A short while later it occurred to me that I’d done something rare: I’d gotten Granderson to throw me two balls in one game, and the day before I’d gotten Carlos Guillen to throw me two as well. I don’t know how one would one phrase that in a record book, or if it’s even a record, or if anyone even cares, but I’m assuming that this little oddball feat isn’t accomplished often (not that I specifically tried to make it happen). Has anyone else ever done this? Has anyone ever gotten THREE balls from the same player in one game?
I had some time to kill between BP and the game so I took a photo of the empty seats down the right field foul line…
…and watched Zach Minor warming up:
Just before the national anthems, several Tigers began playing three-way catch. There was only one other fan with a glove, and it happened to be a little kid who couldn’t have been more than seven years old. He was standing quietly in the front row, watching the players, and wearing a Blue Jays cap. I decided to stay out of his way and give him a chance to get the ball…and I also decided that if he didn’t get it, I was going to give him one of mine. Well, as fate would have it, Ramon Santiago ended up with the ball…
…and looked right at me and lobbed it my way, directly over the kid’s head. I immediately walked down the steps and asked the kid, “Have you gotten a ball yet today?” He said no, so I handed him the Jays home run ball that I’d snagged at the start of BP. (I didn’t give him the ball from Santiago because at that moment, it was the last ball I’d ever snagged. What if, for some reason, I never snagged another ball? It would be a shame not to own the final one, just like Barry Bonds secretly wishes he owned No. 762.) Then I knelt down next to the kid and got eye-to-eye with him and said, “Hey, let me give you a little piece of advice.” He stared back blankly and I kept talking. “You know how you’re wearing a Blue Jays cap? Well, the Jays might be your favorite team, but if you’re trying to get a ball from the other team, you should hide your hat. If the Tigers see that you’re rooting for someone else, they’re not gonna want to give you a ball. Right?” The kid didn’t say a word, but I think he got the point. “Just remember that,” I told him, “and enjoy the game.”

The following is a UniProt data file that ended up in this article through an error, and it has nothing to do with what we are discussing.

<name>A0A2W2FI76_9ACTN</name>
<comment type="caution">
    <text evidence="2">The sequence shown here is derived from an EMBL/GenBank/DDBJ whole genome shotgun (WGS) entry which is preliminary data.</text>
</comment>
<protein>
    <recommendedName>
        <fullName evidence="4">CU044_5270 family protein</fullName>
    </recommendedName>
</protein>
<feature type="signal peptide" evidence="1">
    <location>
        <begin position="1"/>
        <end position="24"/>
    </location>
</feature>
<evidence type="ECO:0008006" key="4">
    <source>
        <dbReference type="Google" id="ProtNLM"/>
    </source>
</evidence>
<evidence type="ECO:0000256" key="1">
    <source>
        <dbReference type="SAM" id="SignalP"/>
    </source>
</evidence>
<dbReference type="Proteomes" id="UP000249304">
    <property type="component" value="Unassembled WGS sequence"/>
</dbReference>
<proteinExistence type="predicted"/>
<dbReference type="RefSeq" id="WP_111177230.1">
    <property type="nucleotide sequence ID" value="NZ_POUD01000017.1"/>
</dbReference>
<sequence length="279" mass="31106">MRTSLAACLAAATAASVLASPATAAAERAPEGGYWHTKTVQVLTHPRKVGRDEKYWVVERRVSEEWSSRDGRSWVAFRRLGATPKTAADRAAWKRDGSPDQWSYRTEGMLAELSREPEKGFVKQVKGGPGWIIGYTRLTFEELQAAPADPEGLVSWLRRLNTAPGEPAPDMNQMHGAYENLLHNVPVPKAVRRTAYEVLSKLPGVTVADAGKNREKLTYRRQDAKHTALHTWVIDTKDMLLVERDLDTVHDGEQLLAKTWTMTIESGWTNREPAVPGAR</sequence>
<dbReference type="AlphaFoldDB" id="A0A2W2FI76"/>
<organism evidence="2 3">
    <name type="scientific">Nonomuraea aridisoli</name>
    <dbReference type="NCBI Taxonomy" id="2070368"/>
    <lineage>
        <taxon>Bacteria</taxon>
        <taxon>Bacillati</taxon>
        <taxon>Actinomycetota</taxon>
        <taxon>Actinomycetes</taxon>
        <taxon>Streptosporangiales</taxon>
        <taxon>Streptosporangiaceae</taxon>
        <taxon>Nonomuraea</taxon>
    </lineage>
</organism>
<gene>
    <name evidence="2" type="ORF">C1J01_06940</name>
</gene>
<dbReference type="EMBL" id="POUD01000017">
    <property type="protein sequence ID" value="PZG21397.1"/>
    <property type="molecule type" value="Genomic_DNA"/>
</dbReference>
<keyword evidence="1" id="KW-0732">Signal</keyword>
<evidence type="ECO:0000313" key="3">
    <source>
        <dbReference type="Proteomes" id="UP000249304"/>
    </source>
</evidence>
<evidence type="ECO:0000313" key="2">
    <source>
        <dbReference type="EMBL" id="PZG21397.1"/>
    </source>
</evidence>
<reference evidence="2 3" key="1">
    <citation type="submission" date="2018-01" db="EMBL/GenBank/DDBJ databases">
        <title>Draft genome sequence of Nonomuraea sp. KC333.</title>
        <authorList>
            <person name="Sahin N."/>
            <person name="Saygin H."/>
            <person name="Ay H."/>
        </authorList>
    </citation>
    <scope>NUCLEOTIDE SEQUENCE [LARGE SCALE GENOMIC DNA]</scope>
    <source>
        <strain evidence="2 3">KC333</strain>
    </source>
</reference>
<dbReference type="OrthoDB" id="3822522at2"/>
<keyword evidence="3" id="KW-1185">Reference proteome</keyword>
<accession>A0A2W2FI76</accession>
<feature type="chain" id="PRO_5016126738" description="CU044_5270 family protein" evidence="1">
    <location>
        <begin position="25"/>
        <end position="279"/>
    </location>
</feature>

Then I got some food and headed to my actual seat in the second deck:
(Yes, that’s a lot of onions. They were free at the condiment stand. I ate them with the fries. Good combination of te
mperature and flavor.)
With the exception of a few gloveless fans scattered throughout the front row, the 200 Level was empty. I’d decided to give up foul balls for one night and make an attempt at catching home runs.
Of course nothing came my way, but Nick managed to get HIS glove on a home run ball. First, check out where he was sitting. This was the view to the left from my seat. He’s on the lower level, just behind the red “Rogers” sign, wearing the yellow version of his signature shirt:
In the top of the 5th inning, Miguel Cabrera’s second homer of the game hit the windows directly above Nick. The ball bounced back on the field and rolled to Vernon Wells, who scooped it up and tossed it to him. Very cool.
In the 8th inning, I abandoned my home run quest and moved to the seats behind the Tigers’ dugout. This was my view:
Nick turned up just before the game ended and sat down right behind me. We discussed our post-game strategy. Both of us were hoping to get a ball from home plate umpire Tony Randazzo, but since I’d gotten there first, Nick let me go for it.
“Are you sure?” I asked.
“Absolutely,” he said. “That’s just proper ballhawk etiquette.”